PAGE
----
A few weeks back, I was wandering around Manhattan, starving, and in need of a little something to tide me over until dinner.  Stumbled upon a compact Japanese grocery store in search of a snack. Slowly explored up and down the narrow aisles, trying to figure out to eat.  Then I spotted the onigiri (Japanese stuffed rice balls wrapped with nori).  With various varieties to choose from, and at $1.99 each, I grabbed a couple for the road.

Onigiri might just be the perfect snack.  Easy to consume on the go.  Not too heavy as to spoil your appetite for whatever comes next.  Exactly what I had in mind.  As for the packaging, it’s quite ingenious.  The onigiri is wrapped such that there is a layer of cellophane between the nori and the rice, which prevents the nori from getting soggy.  I know, doesn’t sound all that complicated or interesting, but for some reason I find it fascinating.  There are a series of origami-like tabs.  You pull the first tab, which splits the packaging.  Then, you pull the second tab, followed by the third tab, which pulls the packaging apart.  

Anyway, ever since then, I’ve had a craving for onigiri.  I’ve become a bit of an onigiri addict.  My next thought, no doubt: I need to learn how to make these at home.

My first attempt turned out okay (a little misshapen, not a perfect triangle).  I shaped the onigiri by hand.  But then I discovered this onigiri mold.  Yes, they really make such a thing.  For less then $3, it was worth every penny.  The mold works well (refer to photos below).  Suspect that a metal ring mold would also do the job.

I picked up some spicy, hot smoked salmon to use as a filling for the onigiri.  If salmon isn’t your thing, consider these fillings:

Vegetarian: avocado; egg; pickled vegetables; umeboshi (pickled Japanese plum); seaweed; tempura vegetables; kimchi.

Fish/Seafood: eel; tarako (salted cod roe); ikura (salted salmon roe); mentaiko (seasoned cod roe); spicy tuna tartare; soft-shelled crab; katsuo (dried bonito); octopus; shrimp.

Meat: minced chicken; pulled pork; smoked turkey. 

You can keep the rice simple, but I mixed in a Japanese rice seasoning, furikake, that I made from shiso leaves (which I dehydrated and crumbled), toasted sesame seeds, nori, and bonito flakes (post and recipe to follow shortly),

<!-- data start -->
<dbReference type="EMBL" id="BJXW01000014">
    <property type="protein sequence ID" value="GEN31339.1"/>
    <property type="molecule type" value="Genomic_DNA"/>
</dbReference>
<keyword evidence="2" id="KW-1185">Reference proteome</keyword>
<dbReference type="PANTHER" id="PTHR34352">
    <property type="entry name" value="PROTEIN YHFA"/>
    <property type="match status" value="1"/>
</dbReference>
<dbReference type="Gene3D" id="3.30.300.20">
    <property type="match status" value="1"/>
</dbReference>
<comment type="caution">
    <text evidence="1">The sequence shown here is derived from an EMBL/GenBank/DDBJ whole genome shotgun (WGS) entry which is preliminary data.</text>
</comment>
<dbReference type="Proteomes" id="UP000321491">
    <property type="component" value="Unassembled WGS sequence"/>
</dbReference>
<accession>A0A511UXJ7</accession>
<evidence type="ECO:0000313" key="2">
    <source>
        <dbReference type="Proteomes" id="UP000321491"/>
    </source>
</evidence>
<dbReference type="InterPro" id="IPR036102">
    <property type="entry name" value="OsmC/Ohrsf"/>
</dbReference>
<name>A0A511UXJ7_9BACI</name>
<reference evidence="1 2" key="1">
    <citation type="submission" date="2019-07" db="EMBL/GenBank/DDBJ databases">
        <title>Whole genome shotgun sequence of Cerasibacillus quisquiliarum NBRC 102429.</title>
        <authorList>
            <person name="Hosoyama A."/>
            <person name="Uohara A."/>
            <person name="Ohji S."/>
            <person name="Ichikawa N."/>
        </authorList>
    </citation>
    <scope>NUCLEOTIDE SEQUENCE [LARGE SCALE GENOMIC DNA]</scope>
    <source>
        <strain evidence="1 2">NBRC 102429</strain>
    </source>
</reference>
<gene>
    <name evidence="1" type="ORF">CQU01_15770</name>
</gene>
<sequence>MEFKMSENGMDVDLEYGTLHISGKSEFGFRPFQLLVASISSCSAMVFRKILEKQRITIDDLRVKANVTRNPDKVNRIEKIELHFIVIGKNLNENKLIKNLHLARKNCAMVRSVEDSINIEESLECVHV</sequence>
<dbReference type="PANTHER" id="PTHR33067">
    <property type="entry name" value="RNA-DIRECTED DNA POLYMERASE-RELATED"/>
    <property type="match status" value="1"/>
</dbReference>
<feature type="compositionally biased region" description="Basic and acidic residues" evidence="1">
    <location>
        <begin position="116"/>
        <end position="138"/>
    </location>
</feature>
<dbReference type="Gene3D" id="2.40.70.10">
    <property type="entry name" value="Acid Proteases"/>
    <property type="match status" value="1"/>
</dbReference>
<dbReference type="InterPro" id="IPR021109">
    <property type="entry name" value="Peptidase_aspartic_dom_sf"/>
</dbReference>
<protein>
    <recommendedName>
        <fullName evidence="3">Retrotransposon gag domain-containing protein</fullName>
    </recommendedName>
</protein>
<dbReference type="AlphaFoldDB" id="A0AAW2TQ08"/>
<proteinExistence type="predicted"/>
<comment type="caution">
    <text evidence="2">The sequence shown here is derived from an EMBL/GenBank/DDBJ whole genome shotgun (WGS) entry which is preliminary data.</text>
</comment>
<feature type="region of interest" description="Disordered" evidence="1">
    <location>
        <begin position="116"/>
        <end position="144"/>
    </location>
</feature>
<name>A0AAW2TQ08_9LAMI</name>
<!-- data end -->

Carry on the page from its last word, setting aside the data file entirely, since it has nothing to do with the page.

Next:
Let’s make some onigiri…it’s so easy!

Nov192015_0995 May292015_8199
In a small bowl, mix water and a little bit of salt.  Use this water to dampen your hands and prevent rice from sticking to your hands.  Scoop some rice and place at the bottom of the mold.

Add your filling of choice…

May292015_8218 May292015_8226

Add another layer of rice to cover the filling.  Gently push down…

Flip the mold, press down on the tabs, and release the onigiri…

And there you go.  Very simple.

Wrap in nori…

 

Enjoy.

 

 Or, you can pan-fry the onigiri, crisping the rice on the outside a bit…yaki onigiri (grilled rice balls).

 

Then, lightly brush with a little soy/tamari sauce…

 

Made this batch with a 6-grain rice

 

Smoked Salmon Onigiri

makes ~6 onigiri
2 cups short-grain Japonica rice, rinsed
furikake (optional); post on making your own to follow shortly or you get find online or at a Japanese market
smoked salmon or other desired filling
bowl of water with a little sea salt added

Rinse the rice under cold water.  Cook in a rice cooker according to the manufacturer’s directions. Place rice in a bowl.

Add a couple of tablespoons of furikake to the rice (more or less as you desire).

In a small bowl, mix water and a little bit of salt.  Use this water to dampen your hands and prevent rice from sticking to your hands.  Scoop some rice and place at the bottom of the mold.

Add your filling of choice (I like to be generous with the filling).  Add another layer of rice on top of the filling to cover.  Gently press down.  Flip the mold, press down on the tabs, and release the onigiri.

Cut nori sheets to fit the onigiri.  Wrap the nori around the onigiri.

You May Also Like

5 comments

Reply

These are beautiful! Must try soon. You're right, they're the best snack.

Reply

These are beautiful! Must try soon. You're right, they're the best snack.

Reply

What are you doing introducing me to the best kitchen gadget?!?! I need to get it immediately, so I can make your onigiri. They look so delicious, Linda <3 <3 <3

Reply

What are you doing introducing me to the best kitchen gadget?!?! I need to get it immediately, so I can make your onigiri. They look so delicious, Linda <3 <3 <3

Reply

Oh my…I’ve been wanting to make these! Yours look fabulous!

Leave a Reply

Your email address will not be published. Required fields are marked *